Okay I’ve chosen the letter x or ‘ks’, to my students, NOT k, it’s not ‘sick’ it’s siks’;
So thought I would check for animals starting with ‘x’;
Did you know there’s such a thing as a ‘xolo’, hmmm,
probably not, poor thing he’s a Mexican dog, but hairless
and quite unlovely to behold; what about a xenopus?
He’s a ghostly pale frog who looks not too well at all,
But it appears he has claws!
You’ve surely heard of a xerus?
If you’re American you’ll think his face resembles a groundhog,
But he sports a tail and he’s an African ground squirrel.
(Question, a squirrel who doesn’t climb trees?).
There is an x-ray tetra covered in scales,
It is apparently almost transparent with some vivid colour bands;
Sought after for aquariums but originally from the Amazon;
The two feathered ‘x’s I came across are small and striking;
There’s an eye catching brown and white xenops from Central and South America;
Small with a flat beak curved at the tip;
And the bold little xantu’s hummingbird from California,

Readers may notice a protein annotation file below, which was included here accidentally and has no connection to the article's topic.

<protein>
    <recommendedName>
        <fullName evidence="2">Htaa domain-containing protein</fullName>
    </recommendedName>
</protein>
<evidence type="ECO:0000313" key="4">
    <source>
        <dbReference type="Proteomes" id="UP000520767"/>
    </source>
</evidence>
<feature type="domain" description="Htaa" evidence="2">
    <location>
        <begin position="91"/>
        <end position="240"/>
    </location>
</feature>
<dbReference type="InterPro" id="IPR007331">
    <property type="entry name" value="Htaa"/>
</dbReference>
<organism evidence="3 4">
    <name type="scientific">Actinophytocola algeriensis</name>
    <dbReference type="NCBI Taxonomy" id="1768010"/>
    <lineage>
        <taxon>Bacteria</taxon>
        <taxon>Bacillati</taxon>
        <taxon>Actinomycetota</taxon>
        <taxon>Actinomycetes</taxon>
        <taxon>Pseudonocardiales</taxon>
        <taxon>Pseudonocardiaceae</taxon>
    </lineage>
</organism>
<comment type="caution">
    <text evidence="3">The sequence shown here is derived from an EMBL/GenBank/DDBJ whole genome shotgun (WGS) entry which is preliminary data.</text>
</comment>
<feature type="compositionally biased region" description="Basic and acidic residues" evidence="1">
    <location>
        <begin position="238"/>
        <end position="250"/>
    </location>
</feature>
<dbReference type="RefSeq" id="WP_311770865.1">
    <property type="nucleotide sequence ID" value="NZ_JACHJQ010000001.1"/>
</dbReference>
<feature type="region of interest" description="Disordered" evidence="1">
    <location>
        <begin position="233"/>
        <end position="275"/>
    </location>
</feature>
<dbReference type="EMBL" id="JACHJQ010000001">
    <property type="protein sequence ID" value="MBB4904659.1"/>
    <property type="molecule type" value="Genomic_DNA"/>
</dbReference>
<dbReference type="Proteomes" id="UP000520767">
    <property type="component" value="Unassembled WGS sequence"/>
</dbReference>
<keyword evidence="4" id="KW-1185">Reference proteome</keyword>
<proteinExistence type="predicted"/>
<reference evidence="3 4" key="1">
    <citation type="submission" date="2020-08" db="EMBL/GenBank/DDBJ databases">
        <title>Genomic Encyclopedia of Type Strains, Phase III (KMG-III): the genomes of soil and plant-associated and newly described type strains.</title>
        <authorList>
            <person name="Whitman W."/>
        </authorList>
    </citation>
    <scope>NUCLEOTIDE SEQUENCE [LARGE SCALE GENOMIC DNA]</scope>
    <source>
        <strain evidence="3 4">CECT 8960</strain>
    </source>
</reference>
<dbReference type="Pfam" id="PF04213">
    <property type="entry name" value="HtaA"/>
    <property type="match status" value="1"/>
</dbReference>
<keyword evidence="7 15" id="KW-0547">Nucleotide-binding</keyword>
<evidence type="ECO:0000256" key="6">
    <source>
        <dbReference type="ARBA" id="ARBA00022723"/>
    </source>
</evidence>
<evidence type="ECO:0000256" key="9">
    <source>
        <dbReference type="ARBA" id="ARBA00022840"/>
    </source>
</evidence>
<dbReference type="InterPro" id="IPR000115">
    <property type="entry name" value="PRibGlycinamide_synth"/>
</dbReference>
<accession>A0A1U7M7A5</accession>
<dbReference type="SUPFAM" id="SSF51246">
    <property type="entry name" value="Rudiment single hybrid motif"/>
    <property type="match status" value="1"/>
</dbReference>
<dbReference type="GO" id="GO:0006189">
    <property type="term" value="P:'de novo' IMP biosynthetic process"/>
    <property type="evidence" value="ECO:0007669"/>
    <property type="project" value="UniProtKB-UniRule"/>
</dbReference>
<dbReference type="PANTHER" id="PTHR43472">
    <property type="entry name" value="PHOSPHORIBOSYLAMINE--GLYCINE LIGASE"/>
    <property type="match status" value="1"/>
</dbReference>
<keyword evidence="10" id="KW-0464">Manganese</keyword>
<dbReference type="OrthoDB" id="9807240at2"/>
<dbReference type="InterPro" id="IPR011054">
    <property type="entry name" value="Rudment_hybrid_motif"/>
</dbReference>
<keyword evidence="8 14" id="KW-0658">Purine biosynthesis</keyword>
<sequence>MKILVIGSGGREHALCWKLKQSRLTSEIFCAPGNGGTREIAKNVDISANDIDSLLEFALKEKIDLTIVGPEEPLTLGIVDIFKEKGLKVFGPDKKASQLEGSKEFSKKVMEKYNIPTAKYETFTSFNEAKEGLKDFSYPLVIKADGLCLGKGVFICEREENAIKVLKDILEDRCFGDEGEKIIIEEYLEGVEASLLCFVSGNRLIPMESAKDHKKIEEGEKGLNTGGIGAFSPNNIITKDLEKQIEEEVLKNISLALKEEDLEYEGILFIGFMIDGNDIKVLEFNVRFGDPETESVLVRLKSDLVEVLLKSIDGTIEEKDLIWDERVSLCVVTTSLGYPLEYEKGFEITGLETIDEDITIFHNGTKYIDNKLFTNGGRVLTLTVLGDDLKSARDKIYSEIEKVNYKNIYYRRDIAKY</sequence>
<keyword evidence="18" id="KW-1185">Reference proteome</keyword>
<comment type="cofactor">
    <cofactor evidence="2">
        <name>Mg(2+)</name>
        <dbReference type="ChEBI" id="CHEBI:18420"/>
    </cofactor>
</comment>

dappled iridescent green with a red beak and shimmery orange tail
And undoubtedly, a long nectar-sipping tongue!
X is not a difficult letter to form, but its pronunciation can be a little trickier, depending on your own native language. My students speak Khasi at home and there is no ‘ks’ sound in their language, so they need quite a bit of reminding, as ‘x’ is most commonly found at the end of simple words like ‘fox’, ‘box’ and ‘fix’. Two straight diagonal lines are easy to form and remember when writing and of course it’s always around in times tables and in kisses at the end of messages and texts.
It is apparently, the third least used letter in English after ‘q’ and ‘z’ and we all know it’s not a popular letter to pick up in Scrabble. You are not one of my favourite letters, ‘x’ but I still salute you for all the work you do!